|The Ride Home
By Martin Hackworth
been said that something lost leads to something gained.
true too. Recently it
has dawned on me that over time I’ve come to neglect
one of the best
parts of any adventure – those you share the adventure with.
single-minded focus on records,
accomplishments and content I’ve forgotten that the
best part of any
fun-hog activity isn’t necessarily the scenery, the
adrenaline, the fear or the
massive endorphin buzz. It’s other people.
I am normally a pretty focused individual and about as easily distracted from the task at hand as a ball-peen hammer. So when it’s time to load up and take off I am all about business. It is a well known fact that I am basically the worst person in the world to be around 90 minutes before an event – at least if human interaction is important to you. Right before a race or a ride I’m compiling my checklist of what needs to be done and have little time for distractions. As a professional I would award myself an “F” in warm and fuzzy in pre-event decorum and that only because a “Z”, though richly merited, wouldn’t make any sense.
The high-water mark of all this
was probably the period in which I road raced motorcycles with a team
My bike was kept in a trackside garage and all I had to do each race
was hop on an airplane and meet my ride to the track at LAX. But when
you are fortunate enough to score some success, even very
success, in an activity with about a million people who’d
love take your place
there are expectations. Sponsors want success; magazines want their
not look like schmucks. If aversion to embarrassment is an instinct you
to possess you’d better get your game on. After a while even
the most fun, the
most absurd, the least important activity in the grand scheme of things
to adopt the feel of serious business. Fun isn’t really part
of the mix.
As my son JR has developed his own interest in fun-hog adventures he has demonstrated some parallel curiosity about his old man’s career. We’ve gone through all of the photos and old magazines and as we’ve perused professional shots, magazine articles and the rest it’s occurred to me how distant a lot of it appears. Even though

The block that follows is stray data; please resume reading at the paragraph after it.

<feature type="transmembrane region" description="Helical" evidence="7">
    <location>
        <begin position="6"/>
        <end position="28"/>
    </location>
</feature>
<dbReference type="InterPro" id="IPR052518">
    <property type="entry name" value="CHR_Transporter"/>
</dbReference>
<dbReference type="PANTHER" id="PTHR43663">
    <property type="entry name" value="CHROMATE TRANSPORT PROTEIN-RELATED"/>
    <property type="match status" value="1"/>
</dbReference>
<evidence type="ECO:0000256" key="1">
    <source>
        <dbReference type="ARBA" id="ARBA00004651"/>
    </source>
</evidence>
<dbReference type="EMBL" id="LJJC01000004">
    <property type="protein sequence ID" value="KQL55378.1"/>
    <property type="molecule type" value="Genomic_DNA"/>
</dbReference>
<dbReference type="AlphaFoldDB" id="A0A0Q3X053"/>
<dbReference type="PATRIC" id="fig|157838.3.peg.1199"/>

those photos I don't have a strong visceral connection with a lot of
what is going on. It's almost as if I am looking at photographs in a
magazine - admiring the quality of the image and imagining how cool it
all must be to be there. Go Figure.
One day we found a box of old Kodachrome climbing slides from way back and in those images I found something that is often lacking in their glossy descendants – a genuine sense of unbridled fun. These were shot at a time when my friends and I were in absolutely no danger of impressing anyone with an overabundance of professional skill. Any great success occurred in spite of rather than because of skill, dedication or any other impressive personal attributes. I remembered that the best part of all these adventures was not the accomplishment, but the laughter, the mayhem, the jokes, the smackdowns and the unpretentious fun.
A little later I was talking with my friend Chris Hymas (a motorcyclist of
skill who, along with his wife Sarah, is raising three sons who are not
only impossibly well-mannered but ride like the
future professionals they are probably destined to be). Chris and his
very helpful in getting JR going in his own fledgling riding career and
thinks that they are the last word. I asked Chris what had kept him and
boys going for well over a decade of racing – which is time
expensive - and he told me “The ride home. The time I spend
talking with my
boys about what we just did.” I think now that I get it.
These days with the help of JR and my long-suffering friends I’m learning how to relax and get back to the time when fun-hog activities were all about fun and actually accomplishing anything came a distant second. After having come full circle it’s now more about the ride home. I like now better.